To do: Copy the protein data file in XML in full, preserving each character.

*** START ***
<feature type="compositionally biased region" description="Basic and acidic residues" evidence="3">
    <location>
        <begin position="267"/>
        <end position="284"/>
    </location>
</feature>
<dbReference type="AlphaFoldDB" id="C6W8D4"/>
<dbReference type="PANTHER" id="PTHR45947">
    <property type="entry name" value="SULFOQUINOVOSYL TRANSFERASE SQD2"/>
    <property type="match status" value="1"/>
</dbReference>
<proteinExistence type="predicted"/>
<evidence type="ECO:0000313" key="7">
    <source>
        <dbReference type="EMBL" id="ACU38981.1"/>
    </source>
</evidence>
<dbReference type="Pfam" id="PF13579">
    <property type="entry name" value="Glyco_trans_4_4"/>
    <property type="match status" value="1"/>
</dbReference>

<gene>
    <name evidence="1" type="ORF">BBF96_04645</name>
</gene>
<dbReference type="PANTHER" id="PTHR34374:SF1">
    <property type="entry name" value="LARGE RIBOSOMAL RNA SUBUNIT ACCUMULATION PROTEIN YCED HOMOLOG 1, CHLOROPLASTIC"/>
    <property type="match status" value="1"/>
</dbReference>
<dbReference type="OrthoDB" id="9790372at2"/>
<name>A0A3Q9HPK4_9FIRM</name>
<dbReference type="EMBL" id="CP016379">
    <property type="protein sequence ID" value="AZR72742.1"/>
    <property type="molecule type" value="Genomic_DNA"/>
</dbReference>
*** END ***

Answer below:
<feature type="compositionally biased region" description="Basic and acidic residues" evidence="3">
    <location>
        <begin position="267"/>
        <end position="284"/>
    </location>
</feature>
<dbReference type="AlphaFoldDB" id="C6W8D4"/>
<dbReference type="PANTHER" id="PTHR45947">
    <property type="entry name" value="SULFOQUINOVOSYL TRANSFERASE SQD2"/>
    <property type="match status" value="1"/>
</dbReference>
<proteinExistence type="predicted"/>
<evidence type="ECO:0000313" key="7">
    <source>
        <dbReference type="EMBL" id="ACU38981.1"/>
    </source>
</evidence>
<dbReference type="Pfam" id="PF13579">
    <property type="entry name" value="Glyco_trans_4_4"/>
    <property type="match status" value="1"/>
</dbReference>

<gene>
    <name evidence="1" type="ORF">BBF96_04645</name>
</gene>
<dbReference type="PANTHER" id="PTHR34374:SF1">
    <property type="entry name" value="LARGE RIBOSOMAL RNA SUBUNIT ACCUMULATION PROTEIN YCED HOMOLOG 1, CHLOROPLASTIC"/>
    <property type="match status" value="1"/>
</dbReference>
<dbReference type="OrthoDB" id="9790372at2"/>
<name>A0A3Q9HPK4_9FIRM</name>
<dbReference type="EMBL" id="CP016379">
    <property type="protein sequence ID" value="AZR72742.1"/>
    <property type="molecule type" value="Genomic_DNA"/>
</dbReference>